September 7 - All three of the cities battling for the right to host the 2020 Olympic and Paralympic Games have insisted that their presentations went as well as possible as they put forward their credentials here for a final time ahead of this afternoon's vote.
The presentations offered a final opportunity for each city to display its strength and weaknesses as well as for any waivering International Olympic Committee (IOC) members to make up their minds.
For Tokyo this saw Prime Minister Shinzo Abe offer the reasons why radiation levels at the Fukushima nuclear power station will not harm the cities chances.
"We had thought about the philosophy of our bid and realised that it was appropriate," he said.
"However we did not have that much time amongst our other themes so I referred to it briefly and then went into more detail when questions were asked about it.
"I explained about the contaminated water and that it is only blocked in a specific area.
"The area is totally safe and we welcome anyone to Japan to show them that."
While a Japanese athlete has never failed a drugs test during either an Olympic or a Paralympic Games this is something which has negatively affected both Turkey and Spain.
Through Istanbul's message of "zero tolerance" and Madrid's positive reaction to the Operación Puerto scandal both were confident that they had addressed the issue well enough.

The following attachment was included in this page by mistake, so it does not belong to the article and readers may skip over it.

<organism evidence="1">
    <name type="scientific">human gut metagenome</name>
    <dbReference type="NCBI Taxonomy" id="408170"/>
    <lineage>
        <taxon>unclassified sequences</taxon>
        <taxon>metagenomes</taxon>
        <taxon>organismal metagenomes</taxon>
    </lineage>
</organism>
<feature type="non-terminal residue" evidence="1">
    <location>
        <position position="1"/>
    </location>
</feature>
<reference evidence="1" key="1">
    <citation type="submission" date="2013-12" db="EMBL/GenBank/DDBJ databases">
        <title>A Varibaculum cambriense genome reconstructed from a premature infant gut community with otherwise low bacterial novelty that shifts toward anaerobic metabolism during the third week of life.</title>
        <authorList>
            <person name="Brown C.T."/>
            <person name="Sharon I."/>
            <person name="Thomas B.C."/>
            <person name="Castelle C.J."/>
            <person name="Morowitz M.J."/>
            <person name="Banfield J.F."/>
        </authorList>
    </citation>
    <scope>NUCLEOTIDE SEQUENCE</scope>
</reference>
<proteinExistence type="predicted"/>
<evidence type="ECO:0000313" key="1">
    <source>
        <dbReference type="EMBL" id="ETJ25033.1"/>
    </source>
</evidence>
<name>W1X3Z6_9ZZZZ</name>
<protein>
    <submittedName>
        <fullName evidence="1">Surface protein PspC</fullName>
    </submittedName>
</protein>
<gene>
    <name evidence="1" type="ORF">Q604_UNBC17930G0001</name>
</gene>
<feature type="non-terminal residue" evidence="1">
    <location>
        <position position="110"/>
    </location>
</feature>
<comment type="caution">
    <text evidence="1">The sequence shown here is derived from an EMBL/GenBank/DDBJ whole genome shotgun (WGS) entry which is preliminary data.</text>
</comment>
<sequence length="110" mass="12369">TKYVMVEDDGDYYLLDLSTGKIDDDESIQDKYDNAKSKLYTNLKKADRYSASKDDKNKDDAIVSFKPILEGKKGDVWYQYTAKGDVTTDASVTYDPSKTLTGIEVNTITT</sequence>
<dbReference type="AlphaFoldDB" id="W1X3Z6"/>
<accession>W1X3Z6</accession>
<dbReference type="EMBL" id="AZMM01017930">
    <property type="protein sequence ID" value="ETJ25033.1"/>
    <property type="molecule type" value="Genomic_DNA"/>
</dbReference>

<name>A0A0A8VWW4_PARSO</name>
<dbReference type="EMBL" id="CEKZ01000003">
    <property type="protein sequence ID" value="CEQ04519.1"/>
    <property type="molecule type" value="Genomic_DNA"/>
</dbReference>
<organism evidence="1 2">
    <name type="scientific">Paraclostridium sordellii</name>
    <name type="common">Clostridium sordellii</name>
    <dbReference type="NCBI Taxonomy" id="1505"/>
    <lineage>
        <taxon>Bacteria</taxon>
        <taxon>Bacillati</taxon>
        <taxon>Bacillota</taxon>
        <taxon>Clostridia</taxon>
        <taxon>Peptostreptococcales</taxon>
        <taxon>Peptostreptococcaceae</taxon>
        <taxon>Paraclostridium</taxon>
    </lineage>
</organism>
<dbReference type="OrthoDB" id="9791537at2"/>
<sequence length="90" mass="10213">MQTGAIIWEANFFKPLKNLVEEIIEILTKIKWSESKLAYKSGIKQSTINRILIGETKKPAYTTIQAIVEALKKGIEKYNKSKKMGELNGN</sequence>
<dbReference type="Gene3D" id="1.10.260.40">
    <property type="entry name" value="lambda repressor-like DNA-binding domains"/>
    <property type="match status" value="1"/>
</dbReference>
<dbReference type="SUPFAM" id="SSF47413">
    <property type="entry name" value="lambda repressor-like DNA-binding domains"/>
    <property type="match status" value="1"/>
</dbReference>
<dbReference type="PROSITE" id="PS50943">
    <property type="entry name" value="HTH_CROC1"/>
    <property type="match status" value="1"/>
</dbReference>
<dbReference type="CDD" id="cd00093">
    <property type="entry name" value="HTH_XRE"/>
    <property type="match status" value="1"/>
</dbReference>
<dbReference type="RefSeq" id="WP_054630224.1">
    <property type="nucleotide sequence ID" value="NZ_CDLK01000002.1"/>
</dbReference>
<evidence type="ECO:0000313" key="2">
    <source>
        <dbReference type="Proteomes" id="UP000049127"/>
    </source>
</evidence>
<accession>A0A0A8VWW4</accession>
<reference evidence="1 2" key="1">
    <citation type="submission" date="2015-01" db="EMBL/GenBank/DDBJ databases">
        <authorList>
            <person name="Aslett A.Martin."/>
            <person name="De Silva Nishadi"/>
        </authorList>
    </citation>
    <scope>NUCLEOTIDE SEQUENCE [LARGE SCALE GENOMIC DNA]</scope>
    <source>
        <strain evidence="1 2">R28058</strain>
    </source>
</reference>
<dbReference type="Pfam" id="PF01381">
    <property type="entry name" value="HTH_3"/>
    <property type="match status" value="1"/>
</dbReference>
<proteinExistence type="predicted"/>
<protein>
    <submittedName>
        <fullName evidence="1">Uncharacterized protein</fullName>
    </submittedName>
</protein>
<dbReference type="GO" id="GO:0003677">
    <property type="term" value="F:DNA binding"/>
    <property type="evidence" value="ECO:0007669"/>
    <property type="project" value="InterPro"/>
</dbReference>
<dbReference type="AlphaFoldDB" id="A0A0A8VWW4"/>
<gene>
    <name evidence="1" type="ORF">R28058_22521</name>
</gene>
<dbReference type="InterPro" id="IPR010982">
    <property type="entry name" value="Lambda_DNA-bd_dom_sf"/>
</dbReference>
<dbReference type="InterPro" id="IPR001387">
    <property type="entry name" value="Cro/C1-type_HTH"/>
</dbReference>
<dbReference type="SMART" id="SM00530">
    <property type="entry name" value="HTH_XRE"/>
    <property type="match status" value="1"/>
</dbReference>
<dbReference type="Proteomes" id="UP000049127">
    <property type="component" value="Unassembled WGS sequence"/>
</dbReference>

Madrid faced an additional worry due to the fact that their presentation had cut out in the media room and was not seen by the wider world.
However the former double Olympic sailing gold medalist and international chief executive of Madrid 2020, Theresa Zabell, showed her lighter said by smilingly offering to repeat her whole presentation in the press room afterwards.
Despite these glitches another speaker in Crown Prince Felipe was confident that the doping question and other issues was well received as he explained that "despite being anxious and nervous about delivering" he "felt that the bid today was very successful."
This was a message repeated by the chairman of Istanbul's bid Hasan Arat who explained, in his typically bubbly way, that "all of the questions from IOC members were straightforward because we were so open and honest."
"This is such a strong team because at every level we worked with government, NGO's (Non Governmental Organisations), business leaders and public," he added.
"This bid is a fantastic bid so we were very happy to answer every question."
IOC members loitering afterwards were unsurprisingly reluctant to reveal their preferred choices but all expressed how impressed they were with each of the presentations.
Aruba's Nicole Hoevertsz described all three as magnificent and an important final part of her decision process.
"I read the reports, talk to the people, get an impression and then use the final presentation to confirm" she explained before adding that "my opinion has not changed."
This was a message reinforced by New Zealand member Barry Maister, who found the presentations "much sharper and well done than in previous years" with the focus through the eyes of the youth one particular highlight.
In relation to Fukushima he thought Prime Minister Abe answered his question on the incident much better the second time around.
"I think every cities got an issue and we expect answers on these and I think the second time he gave all the assurance that he could," he said.
The true impact of this and other issues, and the true feelings of the IOC members, will only however be known in a concrete sense when the winner is announced later this afternoon.
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